Three windows are all the Holy Spirit gives us to understand His work in the heart of Nicodemus, that intriguing man who visited the Savior by night. Curiously enough, the trio of accounts are in the same Gospel, the one written by fisherman John.
We find the first in chapter three, so famous for its sixteenth verse. Here the influential teacher of Israel is introduced to us as he made his initial, secretive, nighttime visit. No specific reason is given for why he chose to approach Jesus after dark, but quite clearly he did not want to be seen. Whether that was out of pure fear, professional discretion, or simple practicality will remain a mystery until we get to heaven.
The scene closes after a lengthy answer by the Lord, in which He draws special attention to the striking Old Testament story of the bronze serpent. We have no recorded response of Nicodemus, but this prophetic illustration must have made a huge impression on him.
In chapter seven a second window opens, this time into a larger setting. A furious group of Pharisees and priests are scolding some of their officers who failed to haul in Jesus as ordered. As they ridiculed the men for being swayed by the Lord's words, the whole bunch is stunned by a voice that spoke up in Christ's defense.
It was Nicodemus.
Again the passage closes with no comment by the teacher.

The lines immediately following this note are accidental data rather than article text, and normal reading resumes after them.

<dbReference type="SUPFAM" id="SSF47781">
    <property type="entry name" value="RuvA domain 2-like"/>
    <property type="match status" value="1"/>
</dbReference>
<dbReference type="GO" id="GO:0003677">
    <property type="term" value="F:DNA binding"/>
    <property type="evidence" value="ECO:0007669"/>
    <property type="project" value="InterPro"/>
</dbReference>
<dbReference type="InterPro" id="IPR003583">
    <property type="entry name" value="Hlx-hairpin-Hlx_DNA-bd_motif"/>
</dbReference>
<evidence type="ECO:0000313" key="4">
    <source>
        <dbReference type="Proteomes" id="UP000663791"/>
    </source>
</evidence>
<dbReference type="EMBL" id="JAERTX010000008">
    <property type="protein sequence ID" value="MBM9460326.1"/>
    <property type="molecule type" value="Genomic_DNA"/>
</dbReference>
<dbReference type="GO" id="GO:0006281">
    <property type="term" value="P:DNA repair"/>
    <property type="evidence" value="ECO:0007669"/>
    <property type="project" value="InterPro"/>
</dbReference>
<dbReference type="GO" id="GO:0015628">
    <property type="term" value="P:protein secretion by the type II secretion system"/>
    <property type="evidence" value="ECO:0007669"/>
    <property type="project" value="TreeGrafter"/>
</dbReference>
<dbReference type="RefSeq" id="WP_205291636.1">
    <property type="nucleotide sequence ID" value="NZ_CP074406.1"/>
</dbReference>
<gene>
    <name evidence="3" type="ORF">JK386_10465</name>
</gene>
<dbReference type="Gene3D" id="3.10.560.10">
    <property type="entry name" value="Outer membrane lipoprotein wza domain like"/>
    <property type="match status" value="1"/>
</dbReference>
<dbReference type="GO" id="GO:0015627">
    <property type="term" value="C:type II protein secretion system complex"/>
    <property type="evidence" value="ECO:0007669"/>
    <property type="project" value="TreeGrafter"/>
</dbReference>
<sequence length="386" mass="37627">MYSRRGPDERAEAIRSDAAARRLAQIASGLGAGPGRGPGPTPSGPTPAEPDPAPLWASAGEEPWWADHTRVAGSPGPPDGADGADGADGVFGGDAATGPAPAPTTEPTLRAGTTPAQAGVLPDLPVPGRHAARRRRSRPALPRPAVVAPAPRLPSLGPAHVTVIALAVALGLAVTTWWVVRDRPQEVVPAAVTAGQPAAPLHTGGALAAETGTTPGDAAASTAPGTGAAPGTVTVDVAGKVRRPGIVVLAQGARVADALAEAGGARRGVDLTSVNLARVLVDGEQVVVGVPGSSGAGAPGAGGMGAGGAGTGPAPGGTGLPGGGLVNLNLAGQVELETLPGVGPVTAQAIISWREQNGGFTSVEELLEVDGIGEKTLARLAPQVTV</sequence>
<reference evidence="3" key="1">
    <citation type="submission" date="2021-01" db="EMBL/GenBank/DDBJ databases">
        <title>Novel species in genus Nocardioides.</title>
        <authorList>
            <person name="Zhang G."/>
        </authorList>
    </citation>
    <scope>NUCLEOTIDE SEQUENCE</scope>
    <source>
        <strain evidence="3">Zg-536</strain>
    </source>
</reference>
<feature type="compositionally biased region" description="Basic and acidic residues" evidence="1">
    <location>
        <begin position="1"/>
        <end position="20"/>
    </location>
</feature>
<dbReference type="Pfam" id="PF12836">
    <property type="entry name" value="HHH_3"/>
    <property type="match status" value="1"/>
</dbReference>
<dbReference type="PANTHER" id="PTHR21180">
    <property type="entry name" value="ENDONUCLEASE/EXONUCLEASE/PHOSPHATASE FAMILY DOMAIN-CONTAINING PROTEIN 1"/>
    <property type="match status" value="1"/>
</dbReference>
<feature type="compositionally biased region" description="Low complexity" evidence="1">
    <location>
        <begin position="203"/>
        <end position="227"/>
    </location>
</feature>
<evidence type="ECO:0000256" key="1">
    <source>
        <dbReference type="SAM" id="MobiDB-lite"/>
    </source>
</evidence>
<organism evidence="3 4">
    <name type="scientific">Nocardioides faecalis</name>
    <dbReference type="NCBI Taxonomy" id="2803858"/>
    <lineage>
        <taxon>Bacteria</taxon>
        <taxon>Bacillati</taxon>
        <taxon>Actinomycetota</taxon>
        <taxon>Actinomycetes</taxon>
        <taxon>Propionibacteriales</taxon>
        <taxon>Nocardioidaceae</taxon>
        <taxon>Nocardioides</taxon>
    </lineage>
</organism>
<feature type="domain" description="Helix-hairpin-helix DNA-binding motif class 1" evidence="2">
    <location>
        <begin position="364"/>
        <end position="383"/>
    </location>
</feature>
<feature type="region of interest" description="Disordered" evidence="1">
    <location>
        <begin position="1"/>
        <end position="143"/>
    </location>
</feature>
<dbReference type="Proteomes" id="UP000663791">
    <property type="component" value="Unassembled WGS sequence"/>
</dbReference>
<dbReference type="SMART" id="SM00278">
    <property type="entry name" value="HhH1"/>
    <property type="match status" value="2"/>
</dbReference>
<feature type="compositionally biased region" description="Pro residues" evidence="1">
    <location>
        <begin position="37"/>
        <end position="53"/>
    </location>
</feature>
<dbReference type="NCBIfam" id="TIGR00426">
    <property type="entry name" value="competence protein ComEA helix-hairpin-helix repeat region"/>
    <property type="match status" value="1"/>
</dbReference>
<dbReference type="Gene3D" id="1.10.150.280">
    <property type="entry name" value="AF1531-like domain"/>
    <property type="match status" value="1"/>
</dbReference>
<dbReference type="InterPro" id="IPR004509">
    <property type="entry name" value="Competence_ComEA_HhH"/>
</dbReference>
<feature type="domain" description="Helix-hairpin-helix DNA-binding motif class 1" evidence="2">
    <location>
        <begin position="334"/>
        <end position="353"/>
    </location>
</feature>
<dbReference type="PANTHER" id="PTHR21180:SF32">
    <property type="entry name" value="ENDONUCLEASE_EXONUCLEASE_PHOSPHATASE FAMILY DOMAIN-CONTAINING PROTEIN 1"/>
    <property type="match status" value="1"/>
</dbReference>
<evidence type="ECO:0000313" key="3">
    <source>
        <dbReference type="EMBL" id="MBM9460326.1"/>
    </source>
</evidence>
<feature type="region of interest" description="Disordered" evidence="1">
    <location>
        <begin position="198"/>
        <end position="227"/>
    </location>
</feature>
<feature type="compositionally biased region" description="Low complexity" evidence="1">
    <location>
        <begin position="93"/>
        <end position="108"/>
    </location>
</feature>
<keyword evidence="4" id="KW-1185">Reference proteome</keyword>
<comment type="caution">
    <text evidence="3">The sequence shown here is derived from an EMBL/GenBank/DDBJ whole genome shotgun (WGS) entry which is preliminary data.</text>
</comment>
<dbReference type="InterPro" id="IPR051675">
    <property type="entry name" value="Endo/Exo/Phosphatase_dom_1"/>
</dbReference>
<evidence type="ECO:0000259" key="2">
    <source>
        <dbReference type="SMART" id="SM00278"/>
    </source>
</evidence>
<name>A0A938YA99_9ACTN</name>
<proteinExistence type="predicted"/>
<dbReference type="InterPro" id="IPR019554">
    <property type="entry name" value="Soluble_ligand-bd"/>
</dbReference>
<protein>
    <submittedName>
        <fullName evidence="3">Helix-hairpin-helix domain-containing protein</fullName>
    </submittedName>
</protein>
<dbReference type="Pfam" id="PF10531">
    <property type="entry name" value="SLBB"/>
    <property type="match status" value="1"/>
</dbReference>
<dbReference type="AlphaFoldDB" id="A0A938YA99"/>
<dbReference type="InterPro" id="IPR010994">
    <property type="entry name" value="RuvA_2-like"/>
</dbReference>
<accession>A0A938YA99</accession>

The third and final window swings open in chapter nineteen, and this time we see things happening in the broad daylight of a crucifixion scene. As the Lord is being lowered from the cross a rich member of the Sanhedrin steps forward. This man has been in the shadows for a long time, afraid to identify himself with Jesus. But now, setting aside his fears, Joseph of Arimathea asks Pilate for the crucified body.
As he goes to get it he is joined by another wealthy Jew.
Though it is impossible to enter his mind for the exact thoughts, the implication is that they were triggered by the "lifting up" of the Savior. For many months he had remembered, watched, hesitated . . . but when he saw Christ raised high on the cross the light of understanding pierced his soul.
This was what Jesus had told him would happen, back when they had had their private conversation. He was the one to look at! He was the one to believe in! He was the Savior who loved the world!
Nicodemus' story can remind us all of an important truth as we sow the Gospel in tough hearts. God is not necessarily in a hurry like we usually are and can be working in a soul when we have no inkling of progress.
As His Spirit softens the mind and cracks its brittle arguments, the sinner is being guided to a specific crossroads. When it dawns on him that Jesus was crucified in his place, all the previous intellectual obstacles can be vaporized in a second.
And God alone will be glorified.
Dear Father, You are always doing way more than I realize, and Your calendar is perfect. Help me be faithful in sowing and confident in Your Spirit's work.